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Architectural Stone Products - Tudor Coat of Arms
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Our Tudor coat of arms are authentic English Tudor reproductions. If you do not find the coat of arms you require then call or email and we will discuss creating a new custom coat of arms. The links below represent Tudor stone elements that are fabricated in limestone.


Example Coat of Arms:

See examples of Tudor Stone Coat Of Arms

Standard Coat of Arms Classic shield (with cross), lion supporters, a crown crest, and bottom banner (with no motto). Constraints: Panel depth is 2", Panel is square at 20".
Example Photo
Example Drawing (PDF)


Options:

Frame: coping is 2.25" wide, 1.68" deep (drawing)

Lettering: recessed lettering can be carved into the panel at a fixed price per letter
Seven Oaks Coat of Arms An embellished version of the Standard Coat of Arms - banner at top and bottom - each with lettering. Additionally, detailed elements added to the shield quadrants. Constraints: Panel depth is 2", Panel is 24" wide by 27" tall.
Example Photo
Example Drawing (PDF)


Options:

Frame: coping is 2.25" wide, 1.68" deep (drawing)

Lettering: recessed lettering can be carved into the panel at a fixed price per letter
Three Moons (large) Coat of Arms A larger (but simple) Standard Coat of Arms - no banner, knight crest on top, and floral supporters on left and right. The shield itself is bowed like an actual shield (the back is flat however). Constraints: Panel depth is 2.75", Panel is 29.87" tall by 22.5" wide.
Example Photo
Example Drawing (PDF)


Options:
Lettering: recessed lettering can be carved into the panel at a fixed price per letter


About Tudor Coat of Arms :
Architectural stone elements denote Tudor architecture (and English architecture). Some of the most noted and interesting of these stone elements for the exterior of a home are coat of arms sculptures. These stone structures can be quite complex with the standard parts being shield (usually at center) with motifs and colors depicting aspects of the person for which the coat of arms stand), supporters that act as holders of the shield (many times these are lions or horses), the crest which tops the shield and can take many forms of which the most popular seems to be a knight, and the banner which many times provides the person's credo or motto. A coat of arms artistic carving strengthens one of Tudor architecture's greatest qualities: its artistic side. Carvings can be found on many parts of a Tudor structure - in wood, terra-cotta, and stone. The coat of arms terra-cotta and stone carvings are some of the most noted carvings on a structure as they are a personal emblem of the original owner. The coat of arms of the owner were many times adopted by the family as being a emblem for the the family as a whole. Hence today, we have the notion a family coat of arms (or crest as some people refer to them). True coats of arms are for individuals and are registered by an acknowledged group that keeps the records of these important emblems. ` Today, that group in England is called the English College of Arms. Royal coat of arms display was regulated during Tudor times (starting with henry VIII) and could only be placed on a structure that was owned by the king, his family, or where the king had formally visited.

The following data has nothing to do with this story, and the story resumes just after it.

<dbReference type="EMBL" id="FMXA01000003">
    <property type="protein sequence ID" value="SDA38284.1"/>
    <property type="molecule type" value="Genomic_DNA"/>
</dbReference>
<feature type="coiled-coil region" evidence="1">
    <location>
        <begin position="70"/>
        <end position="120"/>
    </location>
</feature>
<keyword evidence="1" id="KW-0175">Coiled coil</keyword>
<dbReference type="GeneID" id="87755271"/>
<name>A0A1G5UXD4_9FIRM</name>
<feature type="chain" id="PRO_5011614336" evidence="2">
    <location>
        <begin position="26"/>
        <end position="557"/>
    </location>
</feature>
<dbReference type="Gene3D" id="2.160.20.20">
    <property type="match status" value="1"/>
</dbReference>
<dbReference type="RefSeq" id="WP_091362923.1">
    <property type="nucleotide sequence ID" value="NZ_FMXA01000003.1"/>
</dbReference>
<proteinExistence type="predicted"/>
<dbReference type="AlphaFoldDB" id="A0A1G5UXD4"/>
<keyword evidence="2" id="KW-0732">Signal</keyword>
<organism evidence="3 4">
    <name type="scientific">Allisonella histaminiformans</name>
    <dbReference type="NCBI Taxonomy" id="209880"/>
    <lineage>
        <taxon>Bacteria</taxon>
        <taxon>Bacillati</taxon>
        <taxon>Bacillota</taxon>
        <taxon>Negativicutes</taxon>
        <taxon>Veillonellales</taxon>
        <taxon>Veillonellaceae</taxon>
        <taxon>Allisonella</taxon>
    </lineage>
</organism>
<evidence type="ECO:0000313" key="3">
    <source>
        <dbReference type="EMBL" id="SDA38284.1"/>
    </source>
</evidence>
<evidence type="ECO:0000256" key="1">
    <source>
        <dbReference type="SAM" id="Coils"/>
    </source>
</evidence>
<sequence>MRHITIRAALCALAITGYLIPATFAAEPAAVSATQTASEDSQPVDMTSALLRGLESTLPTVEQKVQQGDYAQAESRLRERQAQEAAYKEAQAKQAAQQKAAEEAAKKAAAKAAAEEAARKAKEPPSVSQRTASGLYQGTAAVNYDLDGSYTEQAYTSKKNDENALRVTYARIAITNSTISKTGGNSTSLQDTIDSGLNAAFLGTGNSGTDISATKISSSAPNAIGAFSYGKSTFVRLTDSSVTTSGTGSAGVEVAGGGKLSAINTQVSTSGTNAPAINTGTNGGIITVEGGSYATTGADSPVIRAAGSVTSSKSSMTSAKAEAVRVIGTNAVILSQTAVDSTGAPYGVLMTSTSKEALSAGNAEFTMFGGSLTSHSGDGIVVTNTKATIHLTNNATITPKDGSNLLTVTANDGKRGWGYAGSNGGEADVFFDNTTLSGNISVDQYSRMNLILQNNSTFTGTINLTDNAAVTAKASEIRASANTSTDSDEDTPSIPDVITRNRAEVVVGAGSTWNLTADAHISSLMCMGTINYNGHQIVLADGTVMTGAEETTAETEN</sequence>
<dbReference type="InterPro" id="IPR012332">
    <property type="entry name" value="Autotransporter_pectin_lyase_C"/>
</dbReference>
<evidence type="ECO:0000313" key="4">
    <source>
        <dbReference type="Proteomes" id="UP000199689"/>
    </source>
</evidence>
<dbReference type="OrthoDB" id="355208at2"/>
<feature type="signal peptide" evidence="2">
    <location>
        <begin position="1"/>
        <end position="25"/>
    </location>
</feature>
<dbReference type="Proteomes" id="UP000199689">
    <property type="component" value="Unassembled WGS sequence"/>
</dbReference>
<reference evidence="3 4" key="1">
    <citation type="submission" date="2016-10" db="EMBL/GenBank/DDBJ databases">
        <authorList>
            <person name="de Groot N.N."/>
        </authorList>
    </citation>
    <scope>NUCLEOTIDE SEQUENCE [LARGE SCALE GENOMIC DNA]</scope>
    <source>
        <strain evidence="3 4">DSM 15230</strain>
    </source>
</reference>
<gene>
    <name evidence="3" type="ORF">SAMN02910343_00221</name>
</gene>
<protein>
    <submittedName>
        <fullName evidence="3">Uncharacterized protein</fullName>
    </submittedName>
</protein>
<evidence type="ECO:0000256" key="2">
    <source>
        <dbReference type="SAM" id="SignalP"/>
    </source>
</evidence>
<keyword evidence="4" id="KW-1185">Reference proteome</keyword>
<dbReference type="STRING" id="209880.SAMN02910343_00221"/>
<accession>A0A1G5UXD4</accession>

Date of last Modification: May 9, 2012
Contact: info@tudorartisans.com
Copyright: Tudor Artisans Inc. 1999-2012